Religion: it’s one of the most prominent aspects of society that has been practiced and carried through the centuries into modern times.
The 21st century has such immense knowledge that we’re now more aware and informed on the various types of religious beliefs today. An advantage yes, but also with its flaws.
Society has evolved so rapidly that everyone has divergent opinions on the topic. Religion is now such a delicate subject it’s possible to feel as if you’re walking on eggshells every time it’s introduced into conversation.
The 2011 national census showed that the Christian-denomination Catholicism remains the most popular religion in Australia, with 25.3 per cent of people identifying it as their faith. An estimated six per cent associate with non-Christian religions, the largest being Buddhism at 2.1 per cent and Islam at 1.7 per cent. Approximately 22.3 per cent of the population don’t identify as religious.
Despite the statistics, Australia has no official state religion. Australian governments acknowledge the various and diverse religions and encourages mutual respect as shown in the 1977 Anti-Discrimination Act, a declaration that prohibits discrimination against people due to their religious beliefs.
Whatever anyone’s religious teachings and practices may involve, it is evident in history that traditional mindsets will almost always have to adapt to new and modern ways.
A strong example of this can be seen in Australia’s journey to become a more multicultural country. The people from various eclectic nations who have come and settled here, have also brought some of their traditional customs – religion being a part of that. Foreign faiths were first rejected by the British colony due to fear of the unknown, however, as time has progressed society today has adapted, and is far more accepting of these beliefs that were once polarised.
In 2015, a topic of heated discussion is the legalisation of same-sex marriage, which brings state and church into direct conflict.
Paul Kelly wrote in the Australian, “The churches know this issue penetrates to the heart of religious freedom”, but also said, “While churches will enjoy an initial exemption from the state’s law, that exemption over time will be attacked as an anomaly.”
In simplistic terms; the religions will eventually have to adjust to what society views as a normality and to continue to exclude certain individuals based on whether they do or don’t line up with certain religious guidelines will be deemed disapproving.
This then begs the question: is it inevitable that religious practices will no longer have a place in modern society?
The Newsroom decided to tackle the topic and spoke to four experts to get their perspective: a Catholic priest, Father Doug Smith of Our Lady of Sacred Heart Church in Randwick; Dharmachari Shantideva of the Triratna Buddhist Order; Ms Elvan, a follower of the Islamic belief; and Ms JJ*, a religious studies teacher whose religious perspective remains neutral.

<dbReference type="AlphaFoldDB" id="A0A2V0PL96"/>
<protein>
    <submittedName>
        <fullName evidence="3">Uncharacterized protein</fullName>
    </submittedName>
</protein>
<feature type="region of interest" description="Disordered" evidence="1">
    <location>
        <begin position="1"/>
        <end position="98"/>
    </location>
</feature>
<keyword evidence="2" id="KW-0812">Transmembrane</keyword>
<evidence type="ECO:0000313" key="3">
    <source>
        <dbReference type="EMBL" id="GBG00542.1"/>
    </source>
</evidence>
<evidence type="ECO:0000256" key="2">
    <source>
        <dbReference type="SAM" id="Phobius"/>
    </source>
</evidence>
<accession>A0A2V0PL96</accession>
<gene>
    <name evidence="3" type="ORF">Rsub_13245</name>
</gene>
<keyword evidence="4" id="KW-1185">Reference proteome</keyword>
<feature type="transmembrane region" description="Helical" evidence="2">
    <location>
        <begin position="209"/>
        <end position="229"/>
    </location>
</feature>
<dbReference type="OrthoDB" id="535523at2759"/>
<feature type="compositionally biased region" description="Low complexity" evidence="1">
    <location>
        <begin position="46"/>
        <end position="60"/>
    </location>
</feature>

What makes faith necessary in today’s society?
Father Doug: “Faith is necessary to give your life meaning and purpose. We believe in God, the Trinity and that the Son of God became human. If you catch a bus, you have faith the driver is qualified to drive it – faith is part of life. There was a man named Viktor Frankl who was a German Jew in a concentration camp in WW2, he noticed that some people survived the trauma of the camps better than others, and what he realised is that they were the people that had a meaning and purpose in life which we could also say is what we find in Christianity.”
Dharmachari Shantideva: “We follow the teachings of the Buddha. We live in an extremely materialistic society where there is enormous emphasis placed on material gains that send the message ‘the more you have, the happier you’ll be’. But deep down I think we do know that true happiness comes from within, and that’s when people need something bigger than themselves to give them context because all the riches in the world won’t fill that inner void within. I’d argue faith in say (sic) a God is really not going to do it; it’s still placing the emphasis on something external to yourself. Instead, find your meaning through positive emotions, generosity, kindness, gratitude and passion. Faith that happiness comes from within.”
Ms Elvan: “If people didn’t follow a religion they would be lost because I believe that religion/faith sets guidelines. You’re thrown into a strange world and religion is your map. It sets morals and values, which define the way an individual approaches people and the world itself. I hold barriers against sinful actions, which thus save me from self-harm and harm to others. Without faith, I myself, and I believe many others, would be lost in the world with no true existence.”